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Geo Week: Geospatial Tech for the Military, GIS and the Environment

Geography Awareness WeekRecognizing that young Americans have a gap in their understanding of geography and their roles as global citizens, National Geographic “created Geography Awareness Week to raise awareness to this dangerous deficiency in American education and excite people about geography as both a discipline and as a part of everyday life… Each third week of November, students, families, and community members focus on the importance of geography by hosting events; using lessons, games, and challenges in the classroom; and often meet with policymakers and business leaders.” 

 To celebrate Geography Awareness Week, Falvey Memorial Library and the Department of Geography and the Environment (GEV) invite you to attend this week’s geography-focused events, to check out our list of Geographic Information Systems (GIS) projects below, and to follow along with Falvey’s blogs sharing projects and discussions from GEV’s students.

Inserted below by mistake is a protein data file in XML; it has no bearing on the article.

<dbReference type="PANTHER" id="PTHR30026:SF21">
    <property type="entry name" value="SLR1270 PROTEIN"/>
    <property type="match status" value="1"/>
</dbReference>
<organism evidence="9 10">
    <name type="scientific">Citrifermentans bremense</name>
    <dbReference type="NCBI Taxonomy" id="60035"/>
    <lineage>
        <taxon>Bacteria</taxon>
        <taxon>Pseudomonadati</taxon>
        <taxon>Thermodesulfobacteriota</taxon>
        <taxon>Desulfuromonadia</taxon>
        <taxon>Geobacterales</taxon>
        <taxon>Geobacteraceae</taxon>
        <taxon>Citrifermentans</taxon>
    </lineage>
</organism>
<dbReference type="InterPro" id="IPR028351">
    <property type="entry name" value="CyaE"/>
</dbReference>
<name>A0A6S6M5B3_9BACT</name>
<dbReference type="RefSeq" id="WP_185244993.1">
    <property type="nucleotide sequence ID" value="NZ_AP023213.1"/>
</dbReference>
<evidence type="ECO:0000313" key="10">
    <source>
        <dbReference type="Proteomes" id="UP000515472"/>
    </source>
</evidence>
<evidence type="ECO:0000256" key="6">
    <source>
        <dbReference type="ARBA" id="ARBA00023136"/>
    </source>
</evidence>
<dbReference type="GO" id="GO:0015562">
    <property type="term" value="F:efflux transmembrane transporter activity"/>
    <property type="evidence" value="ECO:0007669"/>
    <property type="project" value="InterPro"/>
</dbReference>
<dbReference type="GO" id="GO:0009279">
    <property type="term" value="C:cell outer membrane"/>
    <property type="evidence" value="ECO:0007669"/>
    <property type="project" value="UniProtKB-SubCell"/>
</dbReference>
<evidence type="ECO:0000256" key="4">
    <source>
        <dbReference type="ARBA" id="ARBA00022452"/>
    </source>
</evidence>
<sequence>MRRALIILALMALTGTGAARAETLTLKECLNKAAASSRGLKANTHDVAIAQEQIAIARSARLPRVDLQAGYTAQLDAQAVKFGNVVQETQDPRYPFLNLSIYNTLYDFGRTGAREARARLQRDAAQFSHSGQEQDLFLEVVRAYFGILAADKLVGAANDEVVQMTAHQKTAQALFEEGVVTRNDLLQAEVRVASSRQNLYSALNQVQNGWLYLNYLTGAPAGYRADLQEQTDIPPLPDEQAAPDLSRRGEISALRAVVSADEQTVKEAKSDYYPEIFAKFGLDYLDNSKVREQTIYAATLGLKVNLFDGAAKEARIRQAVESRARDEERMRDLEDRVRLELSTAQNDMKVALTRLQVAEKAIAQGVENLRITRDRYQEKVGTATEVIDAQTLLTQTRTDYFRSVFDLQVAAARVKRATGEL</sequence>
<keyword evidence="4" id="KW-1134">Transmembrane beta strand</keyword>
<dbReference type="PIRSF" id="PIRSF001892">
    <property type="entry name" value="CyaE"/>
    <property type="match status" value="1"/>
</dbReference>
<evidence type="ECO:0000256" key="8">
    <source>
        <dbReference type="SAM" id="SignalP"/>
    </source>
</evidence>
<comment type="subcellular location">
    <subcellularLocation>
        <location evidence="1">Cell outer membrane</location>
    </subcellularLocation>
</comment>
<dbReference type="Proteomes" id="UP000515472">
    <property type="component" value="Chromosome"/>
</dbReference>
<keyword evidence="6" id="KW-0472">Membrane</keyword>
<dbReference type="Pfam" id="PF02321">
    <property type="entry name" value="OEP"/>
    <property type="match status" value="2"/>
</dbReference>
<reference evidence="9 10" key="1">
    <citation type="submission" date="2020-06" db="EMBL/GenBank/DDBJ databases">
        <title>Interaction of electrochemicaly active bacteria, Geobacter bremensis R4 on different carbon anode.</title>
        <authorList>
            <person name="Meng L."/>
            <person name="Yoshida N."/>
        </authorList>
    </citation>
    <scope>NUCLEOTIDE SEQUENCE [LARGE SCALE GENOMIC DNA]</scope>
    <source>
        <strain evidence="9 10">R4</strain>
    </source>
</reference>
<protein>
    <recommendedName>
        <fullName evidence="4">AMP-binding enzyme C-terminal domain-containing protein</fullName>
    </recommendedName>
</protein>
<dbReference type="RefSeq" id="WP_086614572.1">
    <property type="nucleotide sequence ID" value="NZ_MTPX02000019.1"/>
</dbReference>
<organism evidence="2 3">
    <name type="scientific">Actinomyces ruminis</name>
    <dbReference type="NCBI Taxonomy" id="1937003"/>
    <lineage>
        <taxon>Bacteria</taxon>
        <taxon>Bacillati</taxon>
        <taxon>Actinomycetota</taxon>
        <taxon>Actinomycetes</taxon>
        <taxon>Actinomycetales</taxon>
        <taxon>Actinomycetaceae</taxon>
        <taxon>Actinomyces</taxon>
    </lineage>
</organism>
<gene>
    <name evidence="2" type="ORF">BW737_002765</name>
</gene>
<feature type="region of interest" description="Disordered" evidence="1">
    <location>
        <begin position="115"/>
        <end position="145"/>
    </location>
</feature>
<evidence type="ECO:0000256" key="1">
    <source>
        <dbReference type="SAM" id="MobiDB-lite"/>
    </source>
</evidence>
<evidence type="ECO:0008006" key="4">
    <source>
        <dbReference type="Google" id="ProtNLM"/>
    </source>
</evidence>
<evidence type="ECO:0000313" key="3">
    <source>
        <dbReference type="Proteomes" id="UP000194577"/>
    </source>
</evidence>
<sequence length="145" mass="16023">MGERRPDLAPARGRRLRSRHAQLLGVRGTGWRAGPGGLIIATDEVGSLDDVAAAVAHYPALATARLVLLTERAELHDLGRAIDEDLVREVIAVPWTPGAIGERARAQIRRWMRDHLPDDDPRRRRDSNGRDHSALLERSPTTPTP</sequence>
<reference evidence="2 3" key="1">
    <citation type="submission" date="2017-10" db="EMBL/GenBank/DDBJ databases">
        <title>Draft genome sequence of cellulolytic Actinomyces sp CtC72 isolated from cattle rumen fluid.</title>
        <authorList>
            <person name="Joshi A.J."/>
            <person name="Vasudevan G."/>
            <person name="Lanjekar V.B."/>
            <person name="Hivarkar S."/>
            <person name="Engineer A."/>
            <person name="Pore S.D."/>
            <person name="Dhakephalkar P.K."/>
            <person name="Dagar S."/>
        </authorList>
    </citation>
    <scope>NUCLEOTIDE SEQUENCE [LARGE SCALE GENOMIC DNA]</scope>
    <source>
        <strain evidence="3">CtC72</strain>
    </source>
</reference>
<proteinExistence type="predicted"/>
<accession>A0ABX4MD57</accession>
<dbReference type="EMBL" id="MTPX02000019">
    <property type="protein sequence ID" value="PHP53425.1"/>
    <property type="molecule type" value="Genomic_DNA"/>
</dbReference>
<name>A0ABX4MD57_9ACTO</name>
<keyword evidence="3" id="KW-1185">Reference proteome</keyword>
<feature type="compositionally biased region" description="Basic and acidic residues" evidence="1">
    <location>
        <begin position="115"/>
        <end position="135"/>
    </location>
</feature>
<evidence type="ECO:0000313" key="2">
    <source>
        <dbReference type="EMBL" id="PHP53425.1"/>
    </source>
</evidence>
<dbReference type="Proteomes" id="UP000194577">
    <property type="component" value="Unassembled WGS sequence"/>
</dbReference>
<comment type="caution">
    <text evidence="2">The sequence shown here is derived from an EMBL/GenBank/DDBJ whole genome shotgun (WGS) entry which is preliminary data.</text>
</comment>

GIS Projects 

Today we talk about geospatial technology for the military and using GIS and geography to solve environmental problems.

 


Geospatial Technology for the Military

My name is Kylee Giblin, and I am currently using Global Interdisciplinary Studies (GIS) for a job I got after graduation with Naval Information Warfare Center Pacific (NIWC). Because of my GIS experience during undergrad I was able to get hired as a beginning GIS Technician. Currently I have been converting computer-aided design (CAD) documents into ArcGIS Pro for telecom data for various infrastructure areas on the island. This might sound confusing (it was to me too)! The maps we make show manholes and telecom or electrical lines that connect to the manholes. GIS work is important for this because we need to know where the communication lines lie in cases of emergency. The maps are also important for having the exact location of cables etc. in order to fix them or to check them. The job isn’t just computer restricted, we need to go into the field and physically GPS where the manholes and other data are so that when referring to the maps, they are correct.